So, down to brass tacks: How can you choose the right type of smoker for your needs and barbecue goals? First, you have to choose between orientation and fuel type. Vertical smokers are great for beginners, owing to their quick learning curve and space-efficient design. 

Serious Eats / Russell Kilgore

Offset smokers can offer larger real estate and better control over the cooking process and final product. Charcoal smokers will be familiar to cooks used to grilling with charcoal, and of course, the fuel is easily accessible and cheap. Smokers that run on logs can offer more nuanced, “real” barbecue flavor, but they’re trickier to master.

Pellet smokers are incredibly easy to start up, monitor, and maintain a steady temperature: just set it and (mostly) forget it. Some barbecue enthusiasts note that pellet smokers produce meat with slightly less superior smoke flavor than offset smokers.

The Best Offset and Pellet Smokers

An authentic offset smoker comes with a steep learning curve for even seasoned grillers; this is due to the quantity and quality of smoke, which can impart either sweet or bitter flavors. But if you’re serious about smoking like the pros, we have a solid recommendation for getting started.

In our test of charcoal smokers, the Dyna-Glo blew us away. It was well-constructed, easy to assemble, and simple to move (thanks to its wheels). It also seared and smoked exceptionally well. Plus, it had spacious cooking racks and responsive dampers.

Price at time of publish: $400.

Key Specs:

Cooking area: 1,382 square inchesDimensions: 45.5 x 24.9 x 58.8 inchesExtra features: Fuel box includes grates for searing; the unit is wheeled
Serious Eats / Russell Kilgore

We’ve tested dozens of pellet smokers, and have chosen top performers in every category. Read the full results in our review here. But for a quick overview, here are a few pellet smokers we confidently recommend. This grill is a pleasure to use, thanks to its detailed yet intuitive user interface. It can grill and sear, which means you can use it as both a smoker and a basic backyard grill. But the results when smoking was unparalleled, with an impressive quarter-inch smoke ring on a pork butt after an eleven-hour-smoke session.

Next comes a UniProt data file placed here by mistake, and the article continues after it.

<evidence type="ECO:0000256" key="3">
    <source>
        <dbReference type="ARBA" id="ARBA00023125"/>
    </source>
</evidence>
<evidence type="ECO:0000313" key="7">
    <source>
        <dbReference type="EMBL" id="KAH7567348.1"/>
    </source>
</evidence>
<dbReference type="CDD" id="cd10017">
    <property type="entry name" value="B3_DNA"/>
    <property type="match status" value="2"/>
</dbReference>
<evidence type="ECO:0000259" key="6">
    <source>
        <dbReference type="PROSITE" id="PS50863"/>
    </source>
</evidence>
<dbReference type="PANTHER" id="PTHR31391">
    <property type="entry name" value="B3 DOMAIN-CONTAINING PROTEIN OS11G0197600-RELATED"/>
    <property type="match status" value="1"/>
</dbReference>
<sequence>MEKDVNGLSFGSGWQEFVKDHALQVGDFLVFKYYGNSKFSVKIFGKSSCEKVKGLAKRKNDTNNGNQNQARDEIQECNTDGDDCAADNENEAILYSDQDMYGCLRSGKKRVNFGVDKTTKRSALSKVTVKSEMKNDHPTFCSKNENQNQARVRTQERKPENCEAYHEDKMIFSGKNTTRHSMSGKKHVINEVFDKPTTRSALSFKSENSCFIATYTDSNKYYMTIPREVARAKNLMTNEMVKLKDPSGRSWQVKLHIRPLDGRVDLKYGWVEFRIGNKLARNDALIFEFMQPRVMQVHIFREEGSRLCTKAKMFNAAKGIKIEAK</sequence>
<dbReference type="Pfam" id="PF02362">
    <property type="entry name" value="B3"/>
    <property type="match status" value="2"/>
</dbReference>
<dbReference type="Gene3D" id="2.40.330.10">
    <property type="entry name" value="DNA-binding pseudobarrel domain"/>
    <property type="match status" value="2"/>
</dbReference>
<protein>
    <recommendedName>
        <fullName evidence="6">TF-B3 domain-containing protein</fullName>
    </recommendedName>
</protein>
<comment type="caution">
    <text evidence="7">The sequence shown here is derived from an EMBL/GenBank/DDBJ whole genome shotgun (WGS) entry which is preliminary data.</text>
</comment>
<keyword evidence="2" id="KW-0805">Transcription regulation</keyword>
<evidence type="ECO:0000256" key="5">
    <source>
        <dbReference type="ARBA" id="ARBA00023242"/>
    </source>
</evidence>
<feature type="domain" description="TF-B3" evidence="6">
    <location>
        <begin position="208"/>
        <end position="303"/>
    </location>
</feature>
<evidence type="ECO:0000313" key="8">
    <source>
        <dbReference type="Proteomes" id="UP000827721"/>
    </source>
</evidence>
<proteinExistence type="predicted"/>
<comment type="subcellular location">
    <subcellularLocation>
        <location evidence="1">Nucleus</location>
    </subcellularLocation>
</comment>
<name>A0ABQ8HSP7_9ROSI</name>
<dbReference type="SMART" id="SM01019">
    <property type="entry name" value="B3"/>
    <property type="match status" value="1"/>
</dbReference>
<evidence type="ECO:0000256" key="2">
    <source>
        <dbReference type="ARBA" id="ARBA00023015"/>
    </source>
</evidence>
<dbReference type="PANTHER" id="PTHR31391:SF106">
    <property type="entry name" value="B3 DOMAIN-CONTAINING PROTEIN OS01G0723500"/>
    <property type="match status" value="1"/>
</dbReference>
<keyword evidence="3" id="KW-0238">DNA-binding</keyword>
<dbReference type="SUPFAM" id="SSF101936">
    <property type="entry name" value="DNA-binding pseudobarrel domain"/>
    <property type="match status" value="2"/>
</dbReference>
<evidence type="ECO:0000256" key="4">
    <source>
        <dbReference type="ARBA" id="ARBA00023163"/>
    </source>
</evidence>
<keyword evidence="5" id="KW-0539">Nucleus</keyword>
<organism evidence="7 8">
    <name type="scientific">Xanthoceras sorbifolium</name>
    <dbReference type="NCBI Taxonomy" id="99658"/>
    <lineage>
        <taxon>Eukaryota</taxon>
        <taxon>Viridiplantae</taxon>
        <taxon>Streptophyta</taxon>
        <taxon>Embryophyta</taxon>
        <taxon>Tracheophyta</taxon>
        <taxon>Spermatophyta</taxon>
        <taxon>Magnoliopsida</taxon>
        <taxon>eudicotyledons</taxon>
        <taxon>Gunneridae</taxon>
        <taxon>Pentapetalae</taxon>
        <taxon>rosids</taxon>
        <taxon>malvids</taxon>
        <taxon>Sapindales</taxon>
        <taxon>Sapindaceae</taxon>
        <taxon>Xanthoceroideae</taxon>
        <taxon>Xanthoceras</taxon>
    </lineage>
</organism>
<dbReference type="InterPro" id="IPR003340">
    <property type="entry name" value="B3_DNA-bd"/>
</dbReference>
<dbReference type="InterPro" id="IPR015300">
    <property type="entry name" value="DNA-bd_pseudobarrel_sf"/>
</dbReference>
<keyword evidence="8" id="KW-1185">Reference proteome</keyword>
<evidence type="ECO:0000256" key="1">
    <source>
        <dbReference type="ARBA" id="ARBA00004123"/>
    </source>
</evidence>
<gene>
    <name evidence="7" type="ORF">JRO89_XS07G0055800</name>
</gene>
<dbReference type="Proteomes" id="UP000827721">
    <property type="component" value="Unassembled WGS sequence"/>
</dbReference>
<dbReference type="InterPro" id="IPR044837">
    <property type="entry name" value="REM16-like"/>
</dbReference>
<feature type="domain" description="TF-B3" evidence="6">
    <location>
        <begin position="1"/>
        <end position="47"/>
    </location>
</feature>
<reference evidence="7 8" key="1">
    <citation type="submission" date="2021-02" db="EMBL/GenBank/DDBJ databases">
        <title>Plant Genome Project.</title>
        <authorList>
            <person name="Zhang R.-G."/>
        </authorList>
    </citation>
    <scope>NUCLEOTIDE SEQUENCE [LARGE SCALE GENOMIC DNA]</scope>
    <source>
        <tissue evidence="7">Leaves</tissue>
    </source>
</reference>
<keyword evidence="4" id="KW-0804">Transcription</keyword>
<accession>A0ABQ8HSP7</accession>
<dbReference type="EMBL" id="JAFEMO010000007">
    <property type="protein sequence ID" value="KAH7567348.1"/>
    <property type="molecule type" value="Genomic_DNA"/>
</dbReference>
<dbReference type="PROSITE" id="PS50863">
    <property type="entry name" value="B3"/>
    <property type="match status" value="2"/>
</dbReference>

Price at time of publish: $3,300.

Key Specs:

Cooking area: 880 square inches Dimensions: 35 x 59 x 25 inches Warranty: 10 yearsExtra features: Bluetooth probes; touchscreen display; induction cooktop; bamboo cutting boardSerious Eats / Russell Kilgore

This pick, from a brand known for its competition smokers, has amazing heat retention thanks to a 10-gauge steel cooking chamber. It produced a large amount of smoke, which could be directed with complete left-to-right adjustment using a damper on the smoke box. Slightly less expensive than the Traeger Timberline, this produced barbecue with an enviable smoke ring and attractive medium-dark bark.

Price at time of publish: $2,399.

Key Specs:

Cooking area: 640 square inchesDimensions: 55 x 61.3 x 36.1 inches Warranty: 10 yearsExtra features: Wi-Fi and Bluetooth connectivity; two integrated cooking probesSerious Eats / Russell Kilgore

Although it’s technically a pellet grill, this compact model moves nimbly between grilling and smoking, with a moderate, non-aggressive smoke level for even longer cooking sessions. During testing, we were impressed with both the penetration of the smoke ring and the texture and color of the bark. It’s not the highest-end model you can buy, but if available space and/or budget are stopping you from buying a smoker, this is an attractive option.

Price at time of publish: $530.

Key Specs:

Cooking area: 300 square inchesDimensions: 36 x 37 x 18 inches Warranty: 3 yearsExtra features: Cooking probeSerious Eats / Russell Kilgore


How does an offset smoker work? 

An offset smoker has a fuel box that is adjacent to the cooking chamber. This allows smoke to slowly seep into the cooking chamber and indirectly cook the meat. 

How does a pellet smoker work?

Pellet smokers work in a variety of ways, whether they’re oriented vertically or horizontally, with offset cooking chambers. But the important part is the pellets: in pellet smokers, uniformly shaped and sized manufactured wood pellets are used as a fuel source, rather than chunks of wood or charcoal. Wood pellets are easy to ignite, and produce predictable, consistent results.

Are pellet smokers and pellet grills the same? 

Sort of. Both are defined by the variety of fuel used. But pellet grills are more versatile because they can be used as both grills and smokers. Pellet smokers are only smokers, but they have a higher edge when it comes to performance.

Why We’re the Experts

Rochelle Bilow is a food writer, novelist, former professional cook, and Serious Eats contributor.Rochelle has written extensively about, tested, and reviewed smokers that use a variety of fuel sources (including electric smokers).Rochelle worked in restaurants and attended the French Culinary Institute.